Nicky's advice to graduates who’d like to break into merchandising is to get some work experience, and don’t be afraid to take on an entry-level role.
Nicky graduated from the University of Leicester in 2007 with a degree in Management Studies with Economics.
My degree gave me the opportunity to cover a wide range of topics, including management, marketing, the business environment, organisational change and development, international business and finance, strategy, accounting, and business ethics. During my studies, I was also able to develop my skills in writing, data analysis, presentation and teamwork.
In my final year, I went to see a careers adviser, and tried to describe the type of work I’d like to do. We discussed the role of a merchandiser, which seemed to tick a lot of the boxes in terms of what I’d been trying to explain. I soon realised that there weren’t many traditional graduate training schemes to enter this type of role, and I didn’t want to apply for one of the general commercial or finance trainee schemes offered by the major retailers, in the hope of being able to move into a head office merchandising function at a later date.
I felt ready to just get stuck in with a hands-on role, and as I knew very little about the business, I really didn’t mind starting in a junior level supporting role. I was lucky enough to get a job as a Merchandise Administration Assistant (MAA). Having gained lots of experience, I am just about to move companies to take up the role of Assistant Merchandiser within a Product Merchandising team, and this means that I report directly to the Merchandiser.
Aurora is a really exciting company to work for, as it owns, develops and manages the performance of some of the UK’s most respected women’s fashion brands, including Karen Millen, Oasis, Warehouse and Coast, all of which are aimed at the higher end of the market.
As an Assistant Merchandiser, I’ll be responsible for managing the department WSSIs (Weekly Sales, Stock and Intake), and I’ll get involved in the analysis of month end, season end, best and worst sellers and forward ranges. In this new role, I will be a lot more involved in contributing to commercial decisions. I will also be responsible for the management of future commitment, flows and markdowns. It’s a very exciting time for me, and I really want to work hard and make a good impression in my new job.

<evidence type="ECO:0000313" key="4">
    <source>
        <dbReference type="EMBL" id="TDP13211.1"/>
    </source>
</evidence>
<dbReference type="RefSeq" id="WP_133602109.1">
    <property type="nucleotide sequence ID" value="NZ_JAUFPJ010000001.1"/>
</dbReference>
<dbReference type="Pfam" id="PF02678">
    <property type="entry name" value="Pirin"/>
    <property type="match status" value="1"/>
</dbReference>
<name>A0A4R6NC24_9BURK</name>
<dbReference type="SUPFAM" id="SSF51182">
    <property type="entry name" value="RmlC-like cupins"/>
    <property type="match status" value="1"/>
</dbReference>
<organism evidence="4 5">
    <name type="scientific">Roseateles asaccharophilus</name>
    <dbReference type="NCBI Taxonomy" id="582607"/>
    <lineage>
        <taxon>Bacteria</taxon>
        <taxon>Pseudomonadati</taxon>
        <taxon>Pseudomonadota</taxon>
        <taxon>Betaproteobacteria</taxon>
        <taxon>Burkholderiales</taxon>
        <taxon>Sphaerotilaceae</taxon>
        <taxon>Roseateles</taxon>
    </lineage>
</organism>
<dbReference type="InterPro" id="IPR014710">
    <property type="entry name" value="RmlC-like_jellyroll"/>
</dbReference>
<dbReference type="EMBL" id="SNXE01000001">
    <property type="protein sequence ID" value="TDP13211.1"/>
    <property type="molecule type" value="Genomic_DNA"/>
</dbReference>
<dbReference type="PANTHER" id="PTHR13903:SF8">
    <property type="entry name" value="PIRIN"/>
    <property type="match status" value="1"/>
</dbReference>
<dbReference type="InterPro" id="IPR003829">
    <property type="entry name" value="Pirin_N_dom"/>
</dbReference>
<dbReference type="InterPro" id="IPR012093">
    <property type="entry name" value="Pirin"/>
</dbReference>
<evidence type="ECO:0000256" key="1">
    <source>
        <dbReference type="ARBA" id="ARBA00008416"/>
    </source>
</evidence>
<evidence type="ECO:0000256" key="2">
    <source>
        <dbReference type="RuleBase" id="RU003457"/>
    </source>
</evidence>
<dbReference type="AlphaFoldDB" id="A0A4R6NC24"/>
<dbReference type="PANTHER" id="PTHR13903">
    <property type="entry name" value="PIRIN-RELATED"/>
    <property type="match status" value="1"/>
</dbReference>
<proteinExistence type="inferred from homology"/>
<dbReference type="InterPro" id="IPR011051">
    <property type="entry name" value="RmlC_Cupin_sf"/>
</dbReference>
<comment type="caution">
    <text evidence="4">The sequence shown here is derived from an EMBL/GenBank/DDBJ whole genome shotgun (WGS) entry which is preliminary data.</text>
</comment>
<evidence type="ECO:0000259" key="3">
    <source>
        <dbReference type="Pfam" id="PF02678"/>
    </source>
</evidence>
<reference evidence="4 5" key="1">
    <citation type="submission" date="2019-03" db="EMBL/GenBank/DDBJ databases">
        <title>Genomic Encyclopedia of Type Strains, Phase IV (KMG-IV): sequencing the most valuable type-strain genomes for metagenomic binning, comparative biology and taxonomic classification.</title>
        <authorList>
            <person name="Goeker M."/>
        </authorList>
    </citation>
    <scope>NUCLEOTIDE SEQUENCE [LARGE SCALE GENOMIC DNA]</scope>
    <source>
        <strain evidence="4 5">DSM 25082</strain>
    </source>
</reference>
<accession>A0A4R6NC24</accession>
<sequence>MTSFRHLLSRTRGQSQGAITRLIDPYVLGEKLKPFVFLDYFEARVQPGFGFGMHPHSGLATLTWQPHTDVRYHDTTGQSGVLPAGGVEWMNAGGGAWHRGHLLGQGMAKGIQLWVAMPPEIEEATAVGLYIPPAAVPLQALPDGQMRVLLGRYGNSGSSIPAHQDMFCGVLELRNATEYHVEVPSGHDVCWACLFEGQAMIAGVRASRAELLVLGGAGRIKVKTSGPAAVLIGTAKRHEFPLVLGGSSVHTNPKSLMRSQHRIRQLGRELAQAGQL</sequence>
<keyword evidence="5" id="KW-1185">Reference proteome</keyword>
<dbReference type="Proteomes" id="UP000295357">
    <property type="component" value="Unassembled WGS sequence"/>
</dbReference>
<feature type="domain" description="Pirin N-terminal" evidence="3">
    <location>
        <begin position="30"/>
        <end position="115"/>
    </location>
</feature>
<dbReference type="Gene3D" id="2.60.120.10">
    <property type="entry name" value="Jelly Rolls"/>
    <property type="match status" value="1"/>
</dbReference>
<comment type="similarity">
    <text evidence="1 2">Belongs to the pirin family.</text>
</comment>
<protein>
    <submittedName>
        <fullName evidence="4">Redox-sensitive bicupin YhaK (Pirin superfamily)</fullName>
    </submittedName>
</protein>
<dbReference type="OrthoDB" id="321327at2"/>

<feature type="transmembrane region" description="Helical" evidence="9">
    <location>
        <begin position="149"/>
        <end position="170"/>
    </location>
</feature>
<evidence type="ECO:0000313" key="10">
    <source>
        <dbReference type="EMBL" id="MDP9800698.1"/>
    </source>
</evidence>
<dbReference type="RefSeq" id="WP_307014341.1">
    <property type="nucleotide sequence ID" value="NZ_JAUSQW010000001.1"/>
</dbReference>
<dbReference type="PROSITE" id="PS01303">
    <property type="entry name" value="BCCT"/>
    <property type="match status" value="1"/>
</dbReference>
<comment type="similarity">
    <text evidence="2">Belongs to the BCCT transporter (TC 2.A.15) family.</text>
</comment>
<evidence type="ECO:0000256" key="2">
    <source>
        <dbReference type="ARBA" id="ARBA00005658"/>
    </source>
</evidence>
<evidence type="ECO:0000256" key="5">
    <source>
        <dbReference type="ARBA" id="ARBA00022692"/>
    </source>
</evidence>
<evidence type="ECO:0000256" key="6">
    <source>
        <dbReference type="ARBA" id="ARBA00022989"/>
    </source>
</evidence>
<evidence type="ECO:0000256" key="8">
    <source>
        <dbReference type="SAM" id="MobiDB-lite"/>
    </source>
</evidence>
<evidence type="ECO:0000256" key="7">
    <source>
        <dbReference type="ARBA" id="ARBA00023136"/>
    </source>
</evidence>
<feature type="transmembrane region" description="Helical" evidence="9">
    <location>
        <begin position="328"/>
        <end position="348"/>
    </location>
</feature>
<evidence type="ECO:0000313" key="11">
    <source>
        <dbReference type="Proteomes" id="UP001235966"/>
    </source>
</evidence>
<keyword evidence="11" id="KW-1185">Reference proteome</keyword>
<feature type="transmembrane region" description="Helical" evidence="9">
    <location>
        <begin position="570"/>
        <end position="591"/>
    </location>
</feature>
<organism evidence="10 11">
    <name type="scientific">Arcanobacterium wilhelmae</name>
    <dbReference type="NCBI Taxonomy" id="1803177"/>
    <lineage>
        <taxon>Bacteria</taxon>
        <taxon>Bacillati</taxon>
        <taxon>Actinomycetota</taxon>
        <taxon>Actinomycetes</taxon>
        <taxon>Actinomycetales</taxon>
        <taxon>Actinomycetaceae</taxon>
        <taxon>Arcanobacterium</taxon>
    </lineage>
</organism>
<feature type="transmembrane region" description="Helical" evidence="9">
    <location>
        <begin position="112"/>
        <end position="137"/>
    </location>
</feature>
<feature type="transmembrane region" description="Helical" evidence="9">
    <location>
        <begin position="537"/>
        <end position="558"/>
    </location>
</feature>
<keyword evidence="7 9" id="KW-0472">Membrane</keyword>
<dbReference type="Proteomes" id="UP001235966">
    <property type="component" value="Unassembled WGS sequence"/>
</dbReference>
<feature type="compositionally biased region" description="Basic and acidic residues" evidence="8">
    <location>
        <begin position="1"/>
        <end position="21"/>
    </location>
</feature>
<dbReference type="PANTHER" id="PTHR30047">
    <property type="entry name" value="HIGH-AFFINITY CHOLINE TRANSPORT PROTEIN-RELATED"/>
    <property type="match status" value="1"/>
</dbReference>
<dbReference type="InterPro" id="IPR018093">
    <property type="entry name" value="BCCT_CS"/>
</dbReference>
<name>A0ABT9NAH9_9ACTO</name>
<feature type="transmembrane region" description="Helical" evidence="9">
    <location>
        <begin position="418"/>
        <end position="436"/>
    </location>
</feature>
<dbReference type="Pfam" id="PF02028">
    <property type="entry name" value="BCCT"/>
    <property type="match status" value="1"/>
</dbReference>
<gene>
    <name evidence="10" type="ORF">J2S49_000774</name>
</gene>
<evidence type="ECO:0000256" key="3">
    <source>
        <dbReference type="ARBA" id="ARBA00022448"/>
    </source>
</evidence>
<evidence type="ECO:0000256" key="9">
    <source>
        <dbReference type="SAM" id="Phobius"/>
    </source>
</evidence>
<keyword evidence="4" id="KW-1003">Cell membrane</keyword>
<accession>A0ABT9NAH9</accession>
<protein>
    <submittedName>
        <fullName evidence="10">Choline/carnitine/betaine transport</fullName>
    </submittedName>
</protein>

Looking at the senior teams I’ve worked with, I’d say that to be successful in merchandising, you need to have excellent communication skills and a high level of commercial awareness. Really strong organisational skills and a good grasp of IT are also really important. I’ve learned that you always need to take a proactive approach - things happen far too quickly in this environment for you to sit back and wait for it all to happen around you. Instead, you have to be confident that you know what you’re doing, and you have to challenge processes and people in order to deliver results.
The thing I love most about my job is working in a team of dedicated, talented and passionate people, who all really care about their brands and work hard to contribute to the success of those brands.
My advice to graduates who’d like to break into merchandising is to get some work experience, and don’t be afraid to take on an entry-level role. If you find a good company to work for, you’ll receive excellent training and learn loads from the people around you.
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